RI Seniors, aging advocates call for an “age friendly” budget

Published in RINewsToday on March 27, 2023

Over two months ago, Gov. Dan McKee unveiled a sweeping $13.7 billion budget for the upcoming fiscal year.  After its release, the Senior Agenda Coalition of RI (SACRI), representing 21 organizations, called this budget “unfriendly to seniors,” charging that it “short-changed” seniors.  In an e-blast that was sent to 1,800 seniors and aging advocates SACRI urged them to contact their lawmakers asking that they put more funding into the delivery of aging programs and services.  

As the House Finance Committee continues to hold hearings on bills that might ultimately be rolled into the upcoming FY 2024 Budget, last week the SACRI brought 220 seniors, aging advocates and professionals in the aging network to the Warwick Crown Plaza to personally urge House Speaker Joe Shekarchi (D-Warwick) and Senate President Dominick Ruggerio (D-Providence, North Providence to hammer out an “age-friendly” budget.

SACRI Board Chair George Neubauer began this year’s Legislative Leaders Forum by quoting President Joe Biden’s call to Congressional lawmakers at the annual State of the Union Address to maintain Medicare and Medicaid. The President urged lawmakers to “stand up for seniors”.  Setting the stage for why this event was organized, Neubauer told the packed room: “Today, we are here to speak up for ourselves.”

Painting a Portrait of Rhode Island Seniors

“Effective advocacy includes good data and good stories,” said Maureen Maigret, a SACRI Board member and policy advisor for the group setting the stage for the speakers. She presented demographic data on the state’s graying population, discussed the increased needs of state’s aging programs and services to keep people at home, and detailed SACRI’s budget policy fixes.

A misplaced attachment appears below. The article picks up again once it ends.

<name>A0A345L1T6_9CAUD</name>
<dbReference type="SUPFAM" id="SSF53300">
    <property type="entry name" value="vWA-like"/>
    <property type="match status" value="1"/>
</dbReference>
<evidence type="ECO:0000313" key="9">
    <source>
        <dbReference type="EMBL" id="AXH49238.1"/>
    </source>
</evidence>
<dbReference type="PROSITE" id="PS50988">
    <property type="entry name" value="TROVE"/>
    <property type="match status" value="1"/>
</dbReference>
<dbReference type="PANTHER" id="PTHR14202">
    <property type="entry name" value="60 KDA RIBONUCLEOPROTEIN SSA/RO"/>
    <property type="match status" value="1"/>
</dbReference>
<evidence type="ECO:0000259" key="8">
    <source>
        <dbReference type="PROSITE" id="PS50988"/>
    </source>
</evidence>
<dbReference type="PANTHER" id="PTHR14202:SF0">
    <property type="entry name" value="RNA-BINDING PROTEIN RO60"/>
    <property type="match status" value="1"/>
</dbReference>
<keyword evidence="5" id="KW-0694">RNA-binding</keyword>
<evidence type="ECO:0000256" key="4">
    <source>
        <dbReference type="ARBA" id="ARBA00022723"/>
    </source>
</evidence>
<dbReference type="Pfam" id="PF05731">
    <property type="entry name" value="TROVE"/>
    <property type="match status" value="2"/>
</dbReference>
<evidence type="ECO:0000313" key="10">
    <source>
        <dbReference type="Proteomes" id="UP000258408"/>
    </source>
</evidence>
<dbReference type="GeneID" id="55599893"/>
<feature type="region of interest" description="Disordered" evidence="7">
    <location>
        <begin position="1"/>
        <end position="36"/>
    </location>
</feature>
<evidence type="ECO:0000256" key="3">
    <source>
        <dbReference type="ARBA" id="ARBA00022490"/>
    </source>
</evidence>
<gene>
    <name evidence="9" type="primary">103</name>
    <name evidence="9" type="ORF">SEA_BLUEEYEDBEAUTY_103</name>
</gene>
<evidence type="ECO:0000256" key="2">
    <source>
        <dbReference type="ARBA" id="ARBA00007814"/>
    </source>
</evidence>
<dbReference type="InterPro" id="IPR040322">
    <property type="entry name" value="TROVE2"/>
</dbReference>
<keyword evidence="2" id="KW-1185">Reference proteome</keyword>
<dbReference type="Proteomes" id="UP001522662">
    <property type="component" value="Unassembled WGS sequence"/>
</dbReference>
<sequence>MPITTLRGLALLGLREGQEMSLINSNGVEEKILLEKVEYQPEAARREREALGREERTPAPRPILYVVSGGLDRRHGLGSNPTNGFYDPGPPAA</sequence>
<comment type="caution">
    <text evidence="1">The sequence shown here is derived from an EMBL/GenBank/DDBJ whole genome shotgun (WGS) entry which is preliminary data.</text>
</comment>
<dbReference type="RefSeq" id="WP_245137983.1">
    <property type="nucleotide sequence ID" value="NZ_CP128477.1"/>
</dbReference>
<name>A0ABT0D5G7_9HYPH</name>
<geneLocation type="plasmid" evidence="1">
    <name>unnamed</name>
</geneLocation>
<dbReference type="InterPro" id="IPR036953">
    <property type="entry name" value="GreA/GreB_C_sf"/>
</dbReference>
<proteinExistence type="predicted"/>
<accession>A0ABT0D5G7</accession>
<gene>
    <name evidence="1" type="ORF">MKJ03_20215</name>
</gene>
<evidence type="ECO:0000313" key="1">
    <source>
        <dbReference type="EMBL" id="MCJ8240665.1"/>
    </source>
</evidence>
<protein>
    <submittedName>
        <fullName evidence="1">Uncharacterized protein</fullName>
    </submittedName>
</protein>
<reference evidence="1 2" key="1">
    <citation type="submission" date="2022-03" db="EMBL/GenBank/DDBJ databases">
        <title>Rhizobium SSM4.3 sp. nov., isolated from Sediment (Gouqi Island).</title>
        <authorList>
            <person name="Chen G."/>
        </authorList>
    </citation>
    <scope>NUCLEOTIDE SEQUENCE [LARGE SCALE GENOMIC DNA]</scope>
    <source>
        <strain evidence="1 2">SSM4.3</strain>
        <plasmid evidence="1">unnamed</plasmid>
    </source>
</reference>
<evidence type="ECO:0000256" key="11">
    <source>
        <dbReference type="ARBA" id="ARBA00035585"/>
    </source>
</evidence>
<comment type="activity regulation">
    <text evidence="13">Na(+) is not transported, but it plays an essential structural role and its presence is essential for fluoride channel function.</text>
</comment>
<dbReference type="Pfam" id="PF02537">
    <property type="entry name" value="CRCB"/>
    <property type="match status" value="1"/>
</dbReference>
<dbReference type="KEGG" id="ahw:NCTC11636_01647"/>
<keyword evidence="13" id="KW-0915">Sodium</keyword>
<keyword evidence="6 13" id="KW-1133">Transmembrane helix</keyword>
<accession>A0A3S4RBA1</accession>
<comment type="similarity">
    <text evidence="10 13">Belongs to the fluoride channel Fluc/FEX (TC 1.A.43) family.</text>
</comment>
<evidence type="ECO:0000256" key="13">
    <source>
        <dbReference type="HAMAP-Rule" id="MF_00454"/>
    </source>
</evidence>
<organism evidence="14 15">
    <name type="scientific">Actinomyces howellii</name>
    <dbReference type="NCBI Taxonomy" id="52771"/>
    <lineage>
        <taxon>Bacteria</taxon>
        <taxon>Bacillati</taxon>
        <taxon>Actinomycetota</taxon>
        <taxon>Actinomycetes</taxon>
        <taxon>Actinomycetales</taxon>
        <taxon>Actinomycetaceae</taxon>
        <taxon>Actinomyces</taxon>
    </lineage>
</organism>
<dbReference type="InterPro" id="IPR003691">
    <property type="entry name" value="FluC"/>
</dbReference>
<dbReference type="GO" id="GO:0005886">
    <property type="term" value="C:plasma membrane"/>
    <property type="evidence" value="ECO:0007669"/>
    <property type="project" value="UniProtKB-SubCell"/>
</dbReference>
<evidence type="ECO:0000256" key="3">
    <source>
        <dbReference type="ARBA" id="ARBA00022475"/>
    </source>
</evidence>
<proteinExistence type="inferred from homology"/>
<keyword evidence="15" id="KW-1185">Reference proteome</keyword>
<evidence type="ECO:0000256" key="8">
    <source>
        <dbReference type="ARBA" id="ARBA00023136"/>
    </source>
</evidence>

“We speak up for 200,000 seniors and our numbers are growing,” says Maigret, also a former State  Representative and Director of the RI Department of Elderly Affairs. By 2030, 1 in 5 Rhode Islanders will be aged 65 and over,” she says.

While many think that seniors are a drain on the economy, they are not. According to Maigret, $3 billion dollars in Social Security benefits are pumped into the state’s economy. Twenty percent of seniors are still working and paying taxes and employers are very aware that seniors have extensive job experience skills and are usually very reliable employees.

“Additionally, seniors are part of an invisible workforce of unpaid caregivers who take care of family members and friends, also,” says Maigret, noting that AARP Rhode Island recently released a study reporting that there are 121,000 unpaid caregivers, with the value of their unpaid care estimated to be $2.1 billion dollars (just under $19 per hour).

“Seniors also contribute thousands of hours of volunteer work to their local communities, lending a helpful hand to senior centers, friendly visitor programs, Meals on Wheels, and to the Village Common of RI at four Village communities and multiple other agencies,” adds Maigret.  

“An overwhelming 70% of Rhode Island seniors want to age in place and remain in their communities,” says Maigret, noting that “after age 65, 3 out of 5 of these individuals will need some support to stay in their homes.”

SACRI survey on areas of concern for seniors

With Rhode Island’s top House and Senate leadership listening, Maigret touched on the findings of a SACRI survey that identified an array of concerns expressed by their older constituents.  Health and care issues came up on the top of this list, followed by isolation and loneliness, lack of knowledge of community support services, the need for transportation, loss of mobility, high housing costs, and lack of income.

The survey findings indicate that needed information is not reaching older adults to navigate the long term care system, says Maigret. Forty percent do not know about programs and services offered by Rhode Island’s Office of Healthy Aging (OHA) and The Point, the state’s aging and disability resource center.  She noted that the Governor’s FY 2024 budget didn’t allocate any state dollars to operate The Point, whose mission is to direct seniors to needed programs and services.